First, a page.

The Twins finished with 85 wins last year and their days of losing appear to be behind them. That turnaround happened rather quickly under CBO Derek Falvey and GM Thad Levine – although it’s fair to say that it was mostly with a roster of talent acquired by Terry Ryan and even Bill Smith. Last winter Falvey and Levine slow-played things after they took over in Minnesota; catcher Jason Castro signing a 3-year deal was the highest wattage move that the Twins made. There’s an argument to be made that with a promising young core of position players and the flexibility to spend some money – plus a team hovering around the brink of contention – that this winter is the time to be aggressive and spend in free agency to upgrade the roster.
The universal opinion is that the highest priority in Minnesota should be pitching. Even after a postseason in which you’ll remember the bullpen performances as much or more as the starters, the game still values good starting pitching above all else. The Twins finished fourth in the American League in runs scored (815) and Weighted On-Base Average (.329). Their bats kept the club afloat.
Their pitching staff on the other hand combined for a 4.60 ERA, which ranked 9th in the A.L. The team ERA was much closer to last-place Detroit (5.36) than first-place Cleveland (3.30). Furthermore, the Twins used a remarkable 36 pitchers if you count Chris Gimenez – and I do – which was in large part a result of the fact that the team didn’t have enough quality depth. We shouldn’t need to dig into advanced metrics to illustrate that pitching ought to be Priority 1A this winter for the Twins. So let’s just get right into one way of fixing it.
The Twins aren’t reputed as being big spenders in the winter, but this is the first winter in which Falvey and Levine and in control of a team that’ll be expected to contend. I have no idea how they’ll treat this offseason. I just know that dismissing big spending as “not something the Twins do” would seem like a big error in judgment – overconfidence in the face of little information.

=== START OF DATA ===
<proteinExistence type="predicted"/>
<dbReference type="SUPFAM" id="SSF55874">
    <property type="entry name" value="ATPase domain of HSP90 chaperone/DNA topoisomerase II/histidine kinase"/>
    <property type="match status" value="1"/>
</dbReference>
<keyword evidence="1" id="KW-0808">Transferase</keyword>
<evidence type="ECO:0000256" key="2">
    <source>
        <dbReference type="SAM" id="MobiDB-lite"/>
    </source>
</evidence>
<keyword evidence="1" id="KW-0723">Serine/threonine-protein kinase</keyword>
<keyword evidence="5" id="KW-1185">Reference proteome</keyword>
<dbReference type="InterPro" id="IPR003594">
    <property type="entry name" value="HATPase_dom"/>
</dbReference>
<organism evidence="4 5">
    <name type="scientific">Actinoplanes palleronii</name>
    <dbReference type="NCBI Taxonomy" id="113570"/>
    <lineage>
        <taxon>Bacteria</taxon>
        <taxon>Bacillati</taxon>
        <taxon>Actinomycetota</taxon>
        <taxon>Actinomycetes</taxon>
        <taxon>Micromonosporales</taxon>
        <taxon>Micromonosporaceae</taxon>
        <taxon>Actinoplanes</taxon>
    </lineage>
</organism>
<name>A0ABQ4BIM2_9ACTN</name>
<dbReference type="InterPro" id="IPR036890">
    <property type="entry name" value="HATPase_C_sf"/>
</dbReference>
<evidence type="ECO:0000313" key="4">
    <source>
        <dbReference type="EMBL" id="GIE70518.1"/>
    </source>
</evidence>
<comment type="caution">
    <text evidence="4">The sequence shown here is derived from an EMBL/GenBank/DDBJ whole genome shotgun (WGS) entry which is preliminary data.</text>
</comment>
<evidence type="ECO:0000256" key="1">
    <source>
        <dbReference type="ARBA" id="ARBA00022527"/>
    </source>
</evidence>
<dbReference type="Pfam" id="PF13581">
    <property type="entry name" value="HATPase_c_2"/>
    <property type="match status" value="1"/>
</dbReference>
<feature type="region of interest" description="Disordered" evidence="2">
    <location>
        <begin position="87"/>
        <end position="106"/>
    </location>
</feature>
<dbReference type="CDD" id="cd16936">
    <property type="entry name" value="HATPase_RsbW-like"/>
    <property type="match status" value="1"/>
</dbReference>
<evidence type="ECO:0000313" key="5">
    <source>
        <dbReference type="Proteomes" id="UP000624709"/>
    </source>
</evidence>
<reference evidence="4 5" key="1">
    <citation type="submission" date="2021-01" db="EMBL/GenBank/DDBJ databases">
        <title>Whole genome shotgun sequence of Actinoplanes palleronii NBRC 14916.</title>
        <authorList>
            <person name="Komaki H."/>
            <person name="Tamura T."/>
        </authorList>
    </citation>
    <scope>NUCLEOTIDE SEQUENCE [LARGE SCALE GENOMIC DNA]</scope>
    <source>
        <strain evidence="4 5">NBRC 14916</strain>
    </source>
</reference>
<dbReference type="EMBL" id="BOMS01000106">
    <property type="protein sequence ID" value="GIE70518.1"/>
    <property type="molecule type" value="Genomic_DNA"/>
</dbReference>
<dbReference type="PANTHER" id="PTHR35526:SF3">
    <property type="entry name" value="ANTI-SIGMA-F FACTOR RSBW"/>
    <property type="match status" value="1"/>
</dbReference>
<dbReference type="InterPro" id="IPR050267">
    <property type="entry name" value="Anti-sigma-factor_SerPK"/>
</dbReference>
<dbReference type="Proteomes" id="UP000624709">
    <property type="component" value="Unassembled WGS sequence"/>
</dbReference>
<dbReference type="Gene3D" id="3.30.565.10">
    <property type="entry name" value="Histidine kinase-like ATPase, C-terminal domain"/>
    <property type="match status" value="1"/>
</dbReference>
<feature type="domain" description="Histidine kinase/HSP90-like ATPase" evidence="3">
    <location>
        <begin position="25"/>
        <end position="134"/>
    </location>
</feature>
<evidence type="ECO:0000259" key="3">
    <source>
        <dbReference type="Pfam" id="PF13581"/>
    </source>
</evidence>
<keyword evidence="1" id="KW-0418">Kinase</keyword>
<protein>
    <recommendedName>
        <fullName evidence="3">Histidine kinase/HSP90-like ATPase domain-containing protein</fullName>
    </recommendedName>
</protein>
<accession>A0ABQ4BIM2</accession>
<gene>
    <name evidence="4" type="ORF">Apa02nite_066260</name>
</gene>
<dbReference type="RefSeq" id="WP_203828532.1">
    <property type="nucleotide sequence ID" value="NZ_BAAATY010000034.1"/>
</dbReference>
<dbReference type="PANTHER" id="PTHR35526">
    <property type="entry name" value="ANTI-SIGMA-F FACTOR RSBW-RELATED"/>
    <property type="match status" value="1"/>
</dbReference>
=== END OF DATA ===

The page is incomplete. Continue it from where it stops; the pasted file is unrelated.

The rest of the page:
Here I’ve ranked the 5 guys I believe to be the best available starting pitchers on the free agent market, and I’ve order them in terms of preference assuming cost was no issue. Each of these guys deserves a full column on his own. Except Yu Darvish. Darvish probably deserves 10 columns. The rest of this column, then, provides 5 abbreviated thoughts on the 5 best free agents available to the Twins.
(Note: I’ve excluded Shohei Otani – Japan’s supposed Babe Ruth – from consideration for this list, since he’s not a free agent in the classic sense. For those curious, I’ve written about how the Twins and Otani could be a fit.)
Darvish was a great ace, got rocked in the World Series, and you could make the case that he’s the reason that the Dodgers didn’t win the whole thing. That argument gets pretty granular, but the short version is that the Dodgers traded for him to be the co-ace to Clayton Kershaw and he was not even close to that in the Fall Classic. Darvish in the World Series pitched 3 1/3 innings and got rocked for 9 runs (8 earned) on 9 hits, 2 home runs and 2 walks. Those 22 batters he faced at the end of L.A.’s run probably cost him some money this winter.
I’m fascinated by the argument that the baseballs used in the World Series were different – slicker – than the ones used during the regular season. Just to simplify things for the purpose of this column, let’s ignore what seems to be a growing belief that the manufacturing of the baseball might be leading to a power spike across Major League Baseball. The contention that the baseballs were more slippery and had a significant impact on the way sliders were thrown – that could have hurt Darvish more than other pitchers. Only 15 qualified starters threw a higher percentage of sliders in 2017.
Maybe the slider-proof baseball cost Darvish in the postseason and in the World Series, but either way, this was his second-worst season since joining the Major Leagues according to ERA+, an ERA-based stat that also adjusts for ballpark and opponents.
His strikeout rate dropped but was still strong; he’s 31 years old and may require a long-term commitment; his fielding-independent numbers were the worst of his career in 2017; he hit the disabled list with a back injury in August; then there are the playoff performance questions.
There are very real reasons to shy away from committing more than $100 million to Darvish. And with all that being said, I still think he’s the best pitcher available on the free agent market.
Arrieta is more accomplished and probably better than any current Twins starting pitcher. He’ll get a lot of money in free agency. He also had a relatively down year this season after winning the 2015 N.L. Cy Young Award and 2016 World Series for the Cubs.
The former-Oriole-turned-Cubs-ace posted a 3.53 ERA, his worst mark since become the top-of-the-rotation force we know him as today. In his Cy Young year, that was a microscopic 1.77 ERA in 229 innings. This year he pitched 168 1/3 innings during the regular season, and was his best in the second half. A hamstring injury meant he only pitched three times in September, but over his final 14 starts of the year he had a 2.26 ERA before pitching just twice in the postseason for the Cubs.